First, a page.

Astragalus contains over 50 constituents that work on the immune system to boost white blood cell activity and fight off disease. It has been used for centuries throughout Asia as a cure-all for respiratory infections and other systemic diseases. It has been shown to work as a direct antimicrobial against many viruses, and to speed up the immune system’s healing processes for a faster recovery22.

Be warned though – astragalus can make you feel like you are completely healed and bopping with energy within 24 hours of taking your first dose. Don’t believe it! Your immune system will still be struggling and Jumping back into life right away can swiftly knock you back down, and you may get even more sick than you were before. Even though you’ll be feeling better, your body still needs rest, so enjoy the relief from symptoms but keep taking it easy.

– Ginger:
Ginger root is packed full of antiviral agents that directly attack and destroy viruses in the human respiratory system. It may further protect against the common cold by blocking the rhinovirus from attaching to the tissues in the throat and sinuses, and can promote the production and flow of mucus to move the pathogen out of the body. This can both prevent the common cold and help to relieve symptoms of congestion if you are already sick. However, it’s only the fresh ginger root that has this effect – culinary dried ginger spice isn’t effective at all23. Some high quality supplements may have the same effect as fresh root, depending on how they are processed. Include ginger in your diet to boost your immune system when cold season rolls around.

If You’re Already Sick: Infuse slices of fresh ginger in hot water for 10 minutes, then sip throughout the day to stay hydrated and give your body an anti-viral boost.

– Elderberry:
Elderberry has a long history in folk medicine as a remedy for the common cold as well as sinus infections, influenza, and other upper respiratory tract infections. Elderberry extract has been shown to destroy viruses, and it contains high levels of anthocyanins – these are antioxidants that can strengthen the immune system, protect tissues against viral damage, and speed up the healing process24.

A randomized, double-blind, placebo-controlled clinical trial investigated the effects of elderberry extracts on passengers flying on a long-haul, intercontinental flight – an environment that depletes the immune system and carries a high level of risk of respiratory infection. The participants were divided into two groups – the elderberry group was given 300mg of elderberry extract for ten days before their flight, and for 2 days after they arrived at their destination. The second group was given a placebo. The study found that the group who took the elderberry supplement had decreased chance of getting a cold, and those who did get an upper respiratory infection had milder symptoms compared to the participants in the placebo group. The elderberry group also experienced symptoms for less time than the group who took a placebo – most had a fully recovery 2 days earlier than those in the placebo group25!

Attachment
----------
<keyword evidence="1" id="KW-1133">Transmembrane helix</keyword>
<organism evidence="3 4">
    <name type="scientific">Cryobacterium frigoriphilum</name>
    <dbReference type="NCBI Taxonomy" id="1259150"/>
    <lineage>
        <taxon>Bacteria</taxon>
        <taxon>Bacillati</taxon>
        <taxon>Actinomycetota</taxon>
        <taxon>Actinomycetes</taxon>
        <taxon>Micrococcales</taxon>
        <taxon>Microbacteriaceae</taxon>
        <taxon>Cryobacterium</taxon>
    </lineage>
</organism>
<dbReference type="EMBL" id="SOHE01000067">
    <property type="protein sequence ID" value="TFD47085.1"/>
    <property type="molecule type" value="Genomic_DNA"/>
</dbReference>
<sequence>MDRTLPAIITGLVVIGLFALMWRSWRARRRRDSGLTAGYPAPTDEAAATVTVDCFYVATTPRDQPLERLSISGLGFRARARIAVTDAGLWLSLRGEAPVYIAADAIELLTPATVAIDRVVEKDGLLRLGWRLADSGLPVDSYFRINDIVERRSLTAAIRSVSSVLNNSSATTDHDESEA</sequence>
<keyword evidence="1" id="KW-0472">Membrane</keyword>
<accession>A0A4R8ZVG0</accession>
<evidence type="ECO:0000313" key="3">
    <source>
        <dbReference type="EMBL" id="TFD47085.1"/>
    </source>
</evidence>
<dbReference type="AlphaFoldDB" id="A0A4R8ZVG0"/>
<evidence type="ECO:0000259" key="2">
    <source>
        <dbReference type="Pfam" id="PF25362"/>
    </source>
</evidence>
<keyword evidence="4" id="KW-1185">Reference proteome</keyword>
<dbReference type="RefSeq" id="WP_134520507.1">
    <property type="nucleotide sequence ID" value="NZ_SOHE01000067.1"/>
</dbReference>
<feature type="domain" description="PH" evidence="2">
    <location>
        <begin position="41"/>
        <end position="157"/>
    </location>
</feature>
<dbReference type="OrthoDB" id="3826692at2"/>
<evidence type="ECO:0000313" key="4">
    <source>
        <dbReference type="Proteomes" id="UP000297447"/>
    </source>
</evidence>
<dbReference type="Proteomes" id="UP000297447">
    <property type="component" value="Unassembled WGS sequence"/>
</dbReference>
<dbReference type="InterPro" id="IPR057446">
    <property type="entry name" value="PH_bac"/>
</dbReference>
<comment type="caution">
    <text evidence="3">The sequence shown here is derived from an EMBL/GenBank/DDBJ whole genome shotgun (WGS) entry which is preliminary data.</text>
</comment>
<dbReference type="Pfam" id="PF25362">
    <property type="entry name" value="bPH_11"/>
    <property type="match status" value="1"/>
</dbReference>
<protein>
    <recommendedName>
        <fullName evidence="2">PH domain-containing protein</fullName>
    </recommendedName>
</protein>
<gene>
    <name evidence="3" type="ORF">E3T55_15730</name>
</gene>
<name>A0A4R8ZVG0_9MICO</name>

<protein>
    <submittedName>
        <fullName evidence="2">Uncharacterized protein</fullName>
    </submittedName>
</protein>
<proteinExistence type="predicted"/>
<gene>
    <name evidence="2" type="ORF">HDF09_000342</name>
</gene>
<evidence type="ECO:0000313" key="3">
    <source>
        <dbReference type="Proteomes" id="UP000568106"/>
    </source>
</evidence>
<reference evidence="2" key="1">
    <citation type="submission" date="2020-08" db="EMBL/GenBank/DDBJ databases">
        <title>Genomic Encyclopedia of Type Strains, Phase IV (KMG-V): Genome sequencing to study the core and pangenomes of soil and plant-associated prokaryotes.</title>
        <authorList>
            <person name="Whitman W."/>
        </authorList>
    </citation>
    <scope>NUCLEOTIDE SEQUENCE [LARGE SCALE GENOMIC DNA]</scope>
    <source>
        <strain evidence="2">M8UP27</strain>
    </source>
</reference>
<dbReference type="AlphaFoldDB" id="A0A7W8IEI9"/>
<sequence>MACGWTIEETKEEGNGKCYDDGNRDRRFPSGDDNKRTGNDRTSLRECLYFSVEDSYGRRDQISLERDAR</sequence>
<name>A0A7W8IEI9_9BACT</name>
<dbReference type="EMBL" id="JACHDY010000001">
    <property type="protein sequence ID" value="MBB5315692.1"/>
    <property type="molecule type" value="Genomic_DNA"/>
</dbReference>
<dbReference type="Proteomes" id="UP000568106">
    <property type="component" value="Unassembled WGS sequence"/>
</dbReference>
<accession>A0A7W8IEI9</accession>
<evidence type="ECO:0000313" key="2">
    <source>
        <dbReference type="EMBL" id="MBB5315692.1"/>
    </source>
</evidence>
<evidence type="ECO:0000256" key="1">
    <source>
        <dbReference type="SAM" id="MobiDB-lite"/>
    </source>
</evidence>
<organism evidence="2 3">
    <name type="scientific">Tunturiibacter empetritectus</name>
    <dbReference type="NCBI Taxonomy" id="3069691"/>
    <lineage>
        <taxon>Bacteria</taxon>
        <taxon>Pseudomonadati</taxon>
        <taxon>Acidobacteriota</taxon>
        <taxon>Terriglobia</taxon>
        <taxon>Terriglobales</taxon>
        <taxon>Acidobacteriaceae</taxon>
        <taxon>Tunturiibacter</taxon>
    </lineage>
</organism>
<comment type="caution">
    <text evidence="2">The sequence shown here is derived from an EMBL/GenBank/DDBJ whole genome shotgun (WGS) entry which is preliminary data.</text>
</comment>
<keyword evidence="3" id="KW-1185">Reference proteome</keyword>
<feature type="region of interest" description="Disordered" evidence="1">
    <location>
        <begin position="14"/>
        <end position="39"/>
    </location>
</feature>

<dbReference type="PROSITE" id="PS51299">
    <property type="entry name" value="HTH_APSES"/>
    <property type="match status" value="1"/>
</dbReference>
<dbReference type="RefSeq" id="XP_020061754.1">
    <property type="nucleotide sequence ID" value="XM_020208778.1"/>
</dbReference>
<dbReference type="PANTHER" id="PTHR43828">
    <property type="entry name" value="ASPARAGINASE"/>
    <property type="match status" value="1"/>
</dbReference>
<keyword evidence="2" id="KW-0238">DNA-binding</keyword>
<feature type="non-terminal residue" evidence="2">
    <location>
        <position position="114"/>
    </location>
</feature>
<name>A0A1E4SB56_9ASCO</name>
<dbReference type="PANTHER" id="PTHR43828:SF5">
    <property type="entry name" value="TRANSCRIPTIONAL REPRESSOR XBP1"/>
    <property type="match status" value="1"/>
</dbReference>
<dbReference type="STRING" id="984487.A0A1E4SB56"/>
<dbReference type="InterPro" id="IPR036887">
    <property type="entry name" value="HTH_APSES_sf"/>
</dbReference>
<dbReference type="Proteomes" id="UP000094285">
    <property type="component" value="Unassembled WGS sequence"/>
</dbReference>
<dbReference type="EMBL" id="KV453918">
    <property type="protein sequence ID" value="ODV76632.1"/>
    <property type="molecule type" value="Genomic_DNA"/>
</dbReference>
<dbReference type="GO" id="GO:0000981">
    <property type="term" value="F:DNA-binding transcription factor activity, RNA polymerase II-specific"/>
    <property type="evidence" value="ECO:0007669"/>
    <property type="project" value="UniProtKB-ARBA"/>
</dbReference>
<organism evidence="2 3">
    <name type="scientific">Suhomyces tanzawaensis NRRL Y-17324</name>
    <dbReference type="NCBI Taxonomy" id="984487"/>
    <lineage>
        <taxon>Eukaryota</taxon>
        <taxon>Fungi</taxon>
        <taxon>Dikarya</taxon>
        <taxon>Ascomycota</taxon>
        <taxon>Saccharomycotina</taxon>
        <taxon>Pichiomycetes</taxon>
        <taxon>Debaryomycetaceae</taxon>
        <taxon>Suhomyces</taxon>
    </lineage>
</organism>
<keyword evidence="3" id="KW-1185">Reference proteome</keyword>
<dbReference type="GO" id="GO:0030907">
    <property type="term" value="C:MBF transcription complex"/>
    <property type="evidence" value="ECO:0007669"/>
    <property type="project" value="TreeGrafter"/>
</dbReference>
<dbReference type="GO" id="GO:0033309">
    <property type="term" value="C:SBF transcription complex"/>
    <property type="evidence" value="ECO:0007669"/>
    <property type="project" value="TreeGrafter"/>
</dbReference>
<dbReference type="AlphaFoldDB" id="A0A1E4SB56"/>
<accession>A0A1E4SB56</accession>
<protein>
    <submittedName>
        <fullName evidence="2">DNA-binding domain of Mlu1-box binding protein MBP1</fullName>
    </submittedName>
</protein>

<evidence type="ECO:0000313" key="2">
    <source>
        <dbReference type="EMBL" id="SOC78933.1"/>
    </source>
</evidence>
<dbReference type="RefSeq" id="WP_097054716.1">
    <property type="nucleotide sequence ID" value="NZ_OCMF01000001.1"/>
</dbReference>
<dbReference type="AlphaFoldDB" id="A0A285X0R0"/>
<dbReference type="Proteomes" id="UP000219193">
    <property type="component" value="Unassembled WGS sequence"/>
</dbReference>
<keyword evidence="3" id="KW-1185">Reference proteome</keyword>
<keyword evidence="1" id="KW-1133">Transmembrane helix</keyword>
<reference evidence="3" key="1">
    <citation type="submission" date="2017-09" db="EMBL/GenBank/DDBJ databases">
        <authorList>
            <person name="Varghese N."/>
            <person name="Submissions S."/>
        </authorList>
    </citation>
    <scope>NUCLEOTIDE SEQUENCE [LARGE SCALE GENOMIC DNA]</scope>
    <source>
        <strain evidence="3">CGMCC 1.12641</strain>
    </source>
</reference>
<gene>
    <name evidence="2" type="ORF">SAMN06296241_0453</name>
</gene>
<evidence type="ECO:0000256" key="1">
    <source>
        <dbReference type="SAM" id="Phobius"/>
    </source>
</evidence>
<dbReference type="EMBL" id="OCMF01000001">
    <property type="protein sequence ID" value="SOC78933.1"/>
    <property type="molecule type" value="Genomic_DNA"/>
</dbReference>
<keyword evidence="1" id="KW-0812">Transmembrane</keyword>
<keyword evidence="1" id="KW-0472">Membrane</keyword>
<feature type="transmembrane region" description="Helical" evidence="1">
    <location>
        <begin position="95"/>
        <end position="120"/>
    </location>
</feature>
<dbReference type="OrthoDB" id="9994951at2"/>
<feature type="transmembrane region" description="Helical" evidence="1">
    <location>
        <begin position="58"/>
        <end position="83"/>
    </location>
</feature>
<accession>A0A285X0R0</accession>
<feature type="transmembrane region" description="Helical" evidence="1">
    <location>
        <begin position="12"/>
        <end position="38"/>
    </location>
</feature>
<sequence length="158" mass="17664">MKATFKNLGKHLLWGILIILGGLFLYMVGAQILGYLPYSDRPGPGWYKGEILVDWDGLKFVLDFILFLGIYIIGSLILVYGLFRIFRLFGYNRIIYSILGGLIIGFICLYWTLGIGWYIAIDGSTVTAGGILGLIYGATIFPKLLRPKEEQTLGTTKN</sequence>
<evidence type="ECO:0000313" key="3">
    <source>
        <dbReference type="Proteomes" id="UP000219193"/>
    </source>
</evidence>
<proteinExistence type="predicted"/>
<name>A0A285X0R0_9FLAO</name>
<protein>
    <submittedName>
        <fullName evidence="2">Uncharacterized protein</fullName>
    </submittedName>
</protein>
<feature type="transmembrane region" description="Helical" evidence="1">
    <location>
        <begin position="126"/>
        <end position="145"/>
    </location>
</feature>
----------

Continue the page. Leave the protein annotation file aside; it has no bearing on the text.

If You’re Already Sick: Elderberry can help. Another randomized, placebo-controlled, double-blind study looked at the effects of elderberry extract on the symptoms of a viral upper respiratory infection. The participants took a placebo or 15mL of a liquid elderberry extract four times a day for 5 days, and recorded their symptoms. The participants who took elderberry experienced a relief of symptoms four days earlier than those who took the placebo, and used much less medication, suggesting that their symptoms weren’t as severe either.

When your friends, family, and workmates are all suffering through symptoms of blocked noses, itchy eyes and sneezes, boost your immune system and keep yourself symptom-free with these 9 easy interventions.

If the cold already has you in its grips, rely on hard-hitting herbal remedies, good nutrition, digestive support and lots of rest to clear up your symptoms. Be sure to give yourself enough time for convalescence before going getting up and going at full speed again, or you risk coming down a stubborn recurrent infection. And don’t forget your hygiene!

References:

  1. Johnson, C. & Eccles, R. (2005) Acute cooling of the feet and the onset of common cold symptoms. Family Practice, Volume 22, Issue 6, 608–613. https://doi.org/10.1093/fampra/cmi072
  2. Cohen, S., et al. (2010) Sleep Habits and Susceptibility to the Common Cold. Arch Intern Med., 169:1, 62 – 67. https://www.ncbi.nlm.nih.gov/pmc/articles/PMC2629403/ 
  3. Prather, A. A., et al. (2015) Behaviorally Assessed Sleep and Susceptibility to the Common Cold. Sleep., 38:9, 1353 – 1359. https://www.ncbi.nlm.nih.gov/pmc/articles/PMC4531403/
  4. Colotta, F., et al. (2017) Modulation of inflammatory and immune responses by vitamin D. J Autoimmune., 85, 78 – 97. https://www.ncbi.nlm.nih.gov/pubmed/28733125